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Braintrust Seeks Grassroots, Legislative Solutions to Police-Community Relations

U.S. Rep. Hank Johnson is a Democrat that represents Georgia’s Fourth Congressional District. (Courtesy Photo)

Repairing the fractured relationship between communities of color and law enforcement continued to be a central topic on the third day of the Congressional Black Caucus Foundation’s 45th Annual Legislative Conference.

On Sept. 18, U.S. Rep. Hank Johnson (D), who has represented Georgia’s Fourth Congressional District since 2007, convened the braintrust, “Do Black Lives Matter in the Congress?: Activism and Action Restoring Trust Between Community and Police” at the Walter A. Washington Convention Center. Throughout the session, Johnson reminded attendees that they have a responsibility on their end to stop police brutality.

“People need to register and vote,” Johnson said. “If people voted, we could have people in the Congress and in state legislatures that will be sensitive to the concerns of those who have been mistreated by the police.”

The braintrust was organized into two parts. The first dealt with how to foster constructive dialogue between the police and the community, while the second focused on what could be done legislatively and politically to make law enforcement and people of color allies instead of adversaries.

In the first part, Texas State Sen. Royce West (D-Dallas) said that while Republicans seem to be insensitive to minorities’ concerns about police misconduct, they aren’t the only ones.

“We are also being hindered by the Democratic Party,” West said. “The Democratic Party has been slow to have this conversation about police brutality because many Democrats think that these same issues are being discussed over and over and there is never a resolution.”

West and Johnson were joined on the first panel by Justice League, NYC leaders Angelo Pinto and Carmen Perez; Brittany Packnett, of Campaign Zero; Benjamin Ndugga-Kabuye, of New York City’s branch of the Black Alliance for Just Immigration; Angela Rye, principal and CEO of IMPACT Strategies; and Faye Cofield, an Atlanta-area human right activist.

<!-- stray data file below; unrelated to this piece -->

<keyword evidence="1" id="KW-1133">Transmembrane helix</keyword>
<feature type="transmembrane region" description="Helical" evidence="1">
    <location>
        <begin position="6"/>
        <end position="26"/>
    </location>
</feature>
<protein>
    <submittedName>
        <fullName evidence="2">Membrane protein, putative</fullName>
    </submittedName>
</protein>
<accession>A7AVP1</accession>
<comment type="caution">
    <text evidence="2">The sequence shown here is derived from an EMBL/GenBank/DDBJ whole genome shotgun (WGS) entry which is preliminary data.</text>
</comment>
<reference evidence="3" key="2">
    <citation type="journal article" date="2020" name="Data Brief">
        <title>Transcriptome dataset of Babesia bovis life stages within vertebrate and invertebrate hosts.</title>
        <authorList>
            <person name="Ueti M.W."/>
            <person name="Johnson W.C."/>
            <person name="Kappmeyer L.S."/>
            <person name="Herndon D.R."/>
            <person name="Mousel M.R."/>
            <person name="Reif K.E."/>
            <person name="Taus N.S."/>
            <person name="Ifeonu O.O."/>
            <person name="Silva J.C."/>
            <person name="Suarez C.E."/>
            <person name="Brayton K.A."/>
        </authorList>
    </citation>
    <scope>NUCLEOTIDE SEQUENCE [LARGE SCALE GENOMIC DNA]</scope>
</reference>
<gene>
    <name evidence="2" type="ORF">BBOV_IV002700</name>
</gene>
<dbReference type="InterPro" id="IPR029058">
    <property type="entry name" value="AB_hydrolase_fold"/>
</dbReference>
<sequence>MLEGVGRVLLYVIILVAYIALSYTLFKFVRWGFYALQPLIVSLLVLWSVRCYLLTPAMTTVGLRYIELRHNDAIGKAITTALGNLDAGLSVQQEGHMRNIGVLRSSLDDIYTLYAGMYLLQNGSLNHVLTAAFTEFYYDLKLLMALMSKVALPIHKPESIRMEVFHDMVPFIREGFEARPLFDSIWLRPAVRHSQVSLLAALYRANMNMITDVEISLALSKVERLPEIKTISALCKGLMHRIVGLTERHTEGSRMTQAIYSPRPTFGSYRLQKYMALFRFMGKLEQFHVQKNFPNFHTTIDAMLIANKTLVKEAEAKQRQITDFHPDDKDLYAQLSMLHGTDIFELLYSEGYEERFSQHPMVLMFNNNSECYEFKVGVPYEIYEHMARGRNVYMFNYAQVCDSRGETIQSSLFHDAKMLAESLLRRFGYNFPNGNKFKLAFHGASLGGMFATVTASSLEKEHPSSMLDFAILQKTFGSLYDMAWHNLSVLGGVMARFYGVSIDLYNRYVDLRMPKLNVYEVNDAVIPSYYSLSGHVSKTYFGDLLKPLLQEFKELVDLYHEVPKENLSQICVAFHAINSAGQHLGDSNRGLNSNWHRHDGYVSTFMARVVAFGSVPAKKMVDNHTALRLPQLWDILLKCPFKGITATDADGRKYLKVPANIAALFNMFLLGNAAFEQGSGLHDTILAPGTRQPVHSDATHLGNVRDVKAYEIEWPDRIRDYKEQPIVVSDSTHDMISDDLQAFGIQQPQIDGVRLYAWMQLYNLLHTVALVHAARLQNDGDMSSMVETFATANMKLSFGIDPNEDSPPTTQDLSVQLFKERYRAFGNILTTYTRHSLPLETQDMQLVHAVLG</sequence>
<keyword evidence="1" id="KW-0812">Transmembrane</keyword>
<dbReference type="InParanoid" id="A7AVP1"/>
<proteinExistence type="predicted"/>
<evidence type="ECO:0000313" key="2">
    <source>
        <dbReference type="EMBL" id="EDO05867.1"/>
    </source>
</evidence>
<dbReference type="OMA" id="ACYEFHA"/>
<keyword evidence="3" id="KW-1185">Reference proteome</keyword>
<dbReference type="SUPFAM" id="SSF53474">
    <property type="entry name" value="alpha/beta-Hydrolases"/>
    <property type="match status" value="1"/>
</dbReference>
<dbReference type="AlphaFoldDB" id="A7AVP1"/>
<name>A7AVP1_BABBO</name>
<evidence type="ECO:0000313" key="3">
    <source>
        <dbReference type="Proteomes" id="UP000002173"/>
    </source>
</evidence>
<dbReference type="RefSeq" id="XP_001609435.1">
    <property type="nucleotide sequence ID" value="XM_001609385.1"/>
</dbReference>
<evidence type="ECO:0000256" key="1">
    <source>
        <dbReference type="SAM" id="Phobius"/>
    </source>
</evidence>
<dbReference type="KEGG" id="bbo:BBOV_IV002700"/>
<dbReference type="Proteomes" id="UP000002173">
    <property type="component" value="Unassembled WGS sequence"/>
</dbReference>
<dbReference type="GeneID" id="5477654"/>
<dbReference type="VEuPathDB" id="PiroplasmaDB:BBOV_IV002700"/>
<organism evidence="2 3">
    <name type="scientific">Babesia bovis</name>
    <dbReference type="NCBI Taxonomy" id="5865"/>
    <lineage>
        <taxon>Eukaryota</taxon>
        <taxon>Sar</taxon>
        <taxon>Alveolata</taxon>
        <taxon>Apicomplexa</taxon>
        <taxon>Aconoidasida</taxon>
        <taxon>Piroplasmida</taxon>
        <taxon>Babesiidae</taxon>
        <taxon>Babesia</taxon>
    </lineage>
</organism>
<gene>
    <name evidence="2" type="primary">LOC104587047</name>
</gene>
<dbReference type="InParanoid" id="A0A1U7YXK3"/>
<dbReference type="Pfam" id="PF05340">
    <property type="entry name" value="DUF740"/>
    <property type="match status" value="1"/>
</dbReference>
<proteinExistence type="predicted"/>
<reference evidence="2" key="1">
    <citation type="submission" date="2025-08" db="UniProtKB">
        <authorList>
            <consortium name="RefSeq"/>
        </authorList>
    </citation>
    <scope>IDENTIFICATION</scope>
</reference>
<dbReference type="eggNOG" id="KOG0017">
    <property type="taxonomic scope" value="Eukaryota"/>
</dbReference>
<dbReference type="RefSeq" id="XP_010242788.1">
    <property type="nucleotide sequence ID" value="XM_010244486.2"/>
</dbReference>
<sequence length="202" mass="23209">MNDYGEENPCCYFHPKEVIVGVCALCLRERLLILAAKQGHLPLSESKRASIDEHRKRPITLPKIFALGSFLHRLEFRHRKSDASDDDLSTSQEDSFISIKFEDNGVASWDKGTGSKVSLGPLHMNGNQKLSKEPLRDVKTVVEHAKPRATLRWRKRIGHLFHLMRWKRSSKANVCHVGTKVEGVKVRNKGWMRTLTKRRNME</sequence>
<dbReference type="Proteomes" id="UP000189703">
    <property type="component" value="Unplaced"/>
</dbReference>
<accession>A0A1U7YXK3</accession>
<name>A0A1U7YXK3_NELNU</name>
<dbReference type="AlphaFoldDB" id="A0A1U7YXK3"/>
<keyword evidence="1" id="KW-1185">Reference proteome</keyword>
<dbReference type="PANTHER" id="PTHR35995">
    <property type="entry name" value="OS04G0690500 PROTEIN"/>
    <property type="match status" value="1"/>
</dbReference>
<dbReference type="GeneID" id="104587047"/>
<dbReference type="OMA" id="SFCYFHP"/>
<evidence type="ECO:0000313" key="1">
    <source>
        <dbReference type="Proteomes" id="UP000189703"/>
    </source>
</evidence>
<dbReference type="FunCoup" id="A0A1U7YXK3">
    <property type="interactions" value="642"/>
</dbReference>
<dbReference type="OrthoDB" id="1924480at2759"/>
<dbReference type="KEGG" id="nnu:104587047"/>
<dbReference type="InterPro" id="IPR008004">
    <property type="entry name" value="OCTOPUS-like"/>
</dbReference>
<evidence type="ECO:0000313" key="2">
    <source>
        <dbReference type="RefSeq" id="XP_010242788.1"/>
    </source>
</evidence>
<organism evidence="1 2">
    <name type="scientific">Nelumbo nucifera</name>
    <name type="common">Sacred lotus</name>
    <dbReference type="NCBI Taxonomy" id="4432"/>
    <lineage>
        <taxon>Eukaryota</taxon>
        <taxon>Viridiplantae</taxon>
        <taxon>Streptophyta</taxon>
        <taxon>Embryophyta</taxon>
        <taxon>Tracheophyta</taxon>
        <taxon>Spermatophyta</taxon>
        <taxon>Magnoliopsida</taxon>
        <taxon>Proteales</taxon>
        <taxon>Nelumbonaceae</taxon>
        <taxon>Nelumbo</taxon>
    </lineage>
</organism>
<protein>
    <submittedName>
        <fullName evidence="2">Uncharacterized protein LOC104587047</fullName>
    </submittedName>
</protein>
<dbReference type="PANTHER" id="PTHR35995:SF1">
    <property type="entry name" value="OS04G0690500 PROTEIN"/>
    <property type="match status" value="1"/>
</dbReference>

Packnett said that people must be politically and civically active. “What is really hurting Black people is our lack of access, lack of knowledge and lack of engagement in the criminal justice system,” she said. “Too many times, Black people just accept what is given or said to them and that shouldn’t be the case. If we [as Blacks] understand how the process works we can use it to our benefit.”

One of the byproducts of the Black Lives Matter movement is legislation that requires police officers to wear body cameras. West understands that there is federal legislation on that topic, but he offers another viewpoint.

“The truth is that body cameras are a state and local initiative,” the senator said. “People must understand that body cameras are more effective when they are implemented on the state and local levels. People must understand the game and how it is played.”

Another tool for fighting police misconduct are citizen review boards that are charged with investigating and sometimes, punishing rogue police officers. However, Pinto doesn’t see that much value to them.

“In New York, we have a civilian review board but it is useless,” he said. “I know of instances where a police officer will get as many as 20 complaints and they do absolutely nothing. That is why people become cynical about government and politics.” 

Cofield said her experience with police citizen review boards is that they are often political tools of the mayor or county executive and are designed to address police issues.

“A real citizens review board would have people from all over the community and those who have undergone civilian training,” Cofield said, talking about programs that offer citizens training in what police work entails.

In the second part, former New York Times Executive Editor Bill Keller, who presently serves as editor-in-chief of The Marshall Project that writes and distributes articles about criminal justice issues, participated in the panel with Georgetown University law professor Paul Butler; Tanya Clay House, of the Lawyers Committee for Civil Rights under Law; Michele Jawando, of the Center for American Progress; and Daryl Parks, who has served as the attorney for slain Black young men such as Trayvon Martin and Michael Brown.

Jawando noted that when African Americans enter the criminal justice system, they rarely see someone in the process that looks like them.

“Ninety-five percent of all prosecutors in the United States are male and 90 percent of them are White,” Jawando said.

Butler, who used to work as an assistant U.S. attorney in the District, said he got out of being a prosecutor because “[he] got tired of locking up Black and Brown people.”

“If you go to D.C. Superior Court, you don’t see any White people,” Butler said. “One could get the impression that White people don’t commit crimes and that’s not true.”

Parks said that Black male incarceration is “a systemic problem” but the good news is that the world is watching.

“The incidents about Trayvon Martin and Michael Brown and the others are known throughout the world,” Parks said. “The United States government is aware of this because they are sensitive about their image.”